Feminists Don’t Wear Pink and Other Lies – Book Review

Heaven forbid you say the F word out loud in 2019. No, not that F word, the other F word. Feminism.

It can be a difficult subject to talk about, almost taboo. It’s such a wide and subjective topic that people perhaps don’t feel qualified to talk about what Feminism means to them. A sense of imposter syndrome.

Feminists Don’t Wear Pink and Other Lies is a book by Scarlett Curtis, which pieces together stories from strong, inspirational women on what the F word means to them. It’s reassuring, life-affirming and definitely makes you realise that you can be any kind of feminist you want to be, so long as the core meaning of feminism is at the heart of your belief. It made me have a little think deeper into what Feminism means to me personally. So, here are my ramblings, alongside of the book I binge-read in two days.

Feminism doesn’t necessarily mean burning your bras and banishing makeup (or the colour pink), unless you want it to be. People ask me ‘Oh have you not shaved your legs because you’re a feminist?’… well, hun, I am a feminist, but that’s not the reason for my hairy pins; they’re unshaven because I’m too blooming busy working my butt off. By hey, it’s also okay to not shave as a political stance, rather than a lazy one.

I remember the first time someone pointed out my hairy legs. My leg hairs are white, so barely noticeable from a distance anyway. I was about 10, maybe 11, and had never picked up a razor in my life. It was my friends Dad who joked about it, perhaps not realising that actually, I probably wasn’t ready to shave. That interaction made me uncomfortable and self-conscious – my legs had never bothered me before but I was constantly thinking that people were staring at and judging them. From then on I wouldn’t let a single hair get more than 2mm long before I whizzed it off again. I can’t say I do the same now. As I write this, it’s probably been three weeks and I have no intentions of shaving my legs for at least another fortnight. It’s my body, and I’ll do what I want with it.

Jodie Whittaker, the first female Doctor Who had a similar experience at age 12. Isn’t it strange that the people around us notice the hair on our bodies before we ourselves do?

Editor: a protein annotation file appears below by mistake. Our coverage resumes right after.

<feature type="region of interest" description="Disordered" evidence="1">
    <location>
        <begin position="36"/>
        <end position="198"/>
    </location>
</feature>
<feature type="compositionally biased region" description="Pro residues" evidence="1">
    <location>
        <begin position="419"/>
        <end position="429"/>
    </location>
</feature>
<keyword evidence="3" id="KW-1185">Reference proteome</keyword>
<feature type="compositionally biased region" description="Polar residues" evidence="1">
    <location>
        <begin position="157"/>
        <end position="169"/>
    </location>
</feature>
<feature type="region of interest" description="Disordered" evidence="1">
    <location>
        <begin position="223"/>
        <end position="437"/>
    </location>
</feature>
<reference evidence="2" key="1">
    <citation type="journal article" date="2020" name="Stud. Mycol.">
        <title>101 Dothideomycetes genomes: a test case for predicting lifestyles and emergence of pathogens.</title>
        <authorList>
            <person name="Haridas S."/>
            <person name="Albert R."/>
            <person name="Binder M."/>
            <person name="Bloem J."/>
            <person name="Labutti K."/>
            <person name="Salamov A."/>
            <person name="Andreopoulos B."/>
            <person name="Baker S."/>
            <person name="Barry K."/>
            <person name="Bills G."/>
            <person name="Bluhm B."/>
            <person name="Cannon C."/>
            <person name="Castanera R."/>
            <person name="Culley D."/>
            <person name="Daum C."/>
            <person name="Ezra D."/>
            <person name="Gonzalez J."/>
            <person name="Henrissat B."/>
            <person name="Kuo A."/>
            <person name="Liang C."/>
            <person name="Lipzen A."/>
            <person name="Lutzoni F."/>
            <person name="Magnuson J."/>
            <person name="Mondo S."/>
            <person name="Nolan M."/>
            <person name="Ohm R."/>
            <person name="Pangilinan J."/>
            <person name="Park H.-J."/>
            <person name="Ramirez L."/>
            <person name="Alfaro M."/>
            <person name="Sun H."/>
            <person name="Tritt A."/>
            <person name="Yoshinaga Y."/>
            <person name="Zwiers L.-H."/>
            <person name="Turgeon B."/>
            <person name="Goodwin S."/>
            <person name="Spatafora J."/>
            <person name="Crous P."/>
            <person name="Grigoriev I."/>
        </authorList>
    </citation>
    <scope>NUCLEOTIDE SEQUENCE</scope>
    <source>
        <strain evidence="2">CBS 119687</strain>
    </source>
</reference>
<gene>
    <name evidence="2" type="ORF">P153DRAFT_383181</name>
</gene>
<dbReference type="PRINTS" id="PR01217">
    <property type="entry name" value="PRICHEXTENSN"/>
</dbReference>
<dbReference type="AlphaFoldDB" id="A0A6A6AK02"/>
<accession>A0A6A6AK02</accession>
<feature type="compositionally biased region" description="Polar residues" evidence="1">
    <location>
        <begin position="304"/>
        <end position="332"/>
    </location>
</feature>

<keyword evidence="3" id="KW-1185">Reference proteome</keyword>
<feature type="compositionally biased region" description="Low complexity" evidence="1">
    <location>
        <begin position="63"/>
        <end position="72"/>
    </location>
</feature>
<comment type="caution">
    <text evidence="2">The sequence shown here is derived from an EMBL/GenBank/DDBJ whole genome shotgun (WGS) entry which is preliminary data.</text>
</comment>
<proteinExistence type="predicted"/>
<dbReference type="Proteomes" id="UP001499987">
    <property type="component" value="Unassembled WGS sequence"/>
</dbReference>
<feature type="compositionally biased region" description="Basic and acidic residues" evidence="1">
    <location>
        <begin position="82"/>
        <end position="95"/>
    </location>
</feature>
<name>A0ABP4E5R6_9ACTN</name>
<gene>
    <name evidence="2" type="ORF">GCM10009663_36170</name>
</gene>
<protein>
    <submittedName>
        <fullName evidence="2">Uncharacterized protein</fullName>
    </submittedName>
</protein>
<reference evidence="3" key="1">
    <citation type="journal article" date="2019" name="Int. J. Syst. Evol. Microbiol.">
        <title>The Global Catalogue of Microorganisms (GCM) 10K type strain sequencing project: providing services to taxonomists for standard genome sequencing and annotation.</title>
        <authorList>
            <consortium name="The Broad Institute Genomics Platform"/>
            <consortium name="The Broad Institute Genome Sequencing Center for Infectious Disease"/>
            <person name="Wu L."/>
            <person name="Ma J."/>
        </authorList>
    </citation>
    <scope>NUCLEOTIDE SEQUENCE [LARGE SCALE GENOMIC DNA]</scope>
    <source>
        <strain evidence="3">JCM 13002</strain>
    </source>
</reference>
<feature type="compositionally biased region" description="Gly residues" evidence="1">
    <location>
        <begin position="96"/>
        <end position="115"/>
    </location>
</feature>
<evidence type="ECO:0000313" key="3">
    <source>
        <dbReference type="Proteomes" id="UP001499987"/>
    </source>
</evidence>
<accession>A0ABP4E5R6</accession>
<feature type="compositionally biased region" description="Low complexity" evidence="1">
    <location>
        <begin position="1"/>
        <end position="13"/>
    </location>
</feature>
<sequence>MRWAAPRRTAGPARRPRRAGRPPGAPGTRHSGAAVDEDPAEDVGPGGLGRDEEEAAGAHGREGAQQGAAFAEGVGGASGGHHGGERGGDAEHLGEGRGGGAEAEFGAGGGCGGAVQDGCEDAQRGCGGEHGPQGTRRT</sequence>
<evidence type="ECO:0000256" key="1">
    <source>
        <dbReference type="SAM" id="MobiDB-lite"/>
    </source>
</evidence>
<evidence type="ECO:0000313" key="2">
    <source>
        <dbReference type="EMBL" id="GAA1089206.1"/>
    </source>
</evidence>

In Feminists Don’t Wear Pink, Evanna Lynch asks her mum “Am I a Feminist?” to which her mum replied that if she believed in equal rights, believe women should work and believe both men and women are of equal intellectual capability, then yes – she is a feminist. Oh, and much like Lynch, Hermione Granger was also one of my first feminist figures. A bad ass, sarcastic, smart, independent woman.

I really like how Alison Sudon views Feminism. Historically, the word has gained some negative connotations, but it’s meaning and what it’s all about has changed with the times. She said: “You do not have to get everything right to be a part of this. The world is changing rapidly and there’s a flexibility to this era that feels very exciting.” It’s true. So long as your heart is in the right place, then you’re a part of the movement.

It was refreshing to see so many people mention the Spice Girls – Lauren Bravo wrote an entire book on the Spice Girls being feminist icons, which I reviewed here. Anti-FGM activist Nimco Ali prides herself on channelling the girl group during events. “When I meet prime ministers and presidents, I channel the Spice Girls as much as my mum, grandmother and those who pushed a little harder every generation so I could stand as tall as I do today.”

Founder of Friend of a Friend, Olivia Perez has published a listicle in the book, of 10 ways you can support other women. I am totally here for that. Support female business owners, be there for women. Particularly in the influencer community, we can all appreciate Perez’s tips of “Don’t lift another woman up by tearing another woman down” and “collaborate don’t compete”.

Not only is Feminists Don’t Wear Pink… filled with powerfully written, personal stories, but also educational lessons and reminders of how you can be a better person in a world we can often feel is against us. There was something that I could take away from every essay in the book. It’s a book by women – influential women – with big ideas that stemmed from their fury at the patriarchy. For example Whitney Wolfe Herd, the founder of the dating app Bumble, where only women can instigate a conversation. Other contributors include Kiera Knightly, Jameela Jamil and Zoe Sugg.

If there is one book you read this year ladies, make it Feminists Don’t Wear Pink and Other Lies.

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Where I am

Staffordshire, UK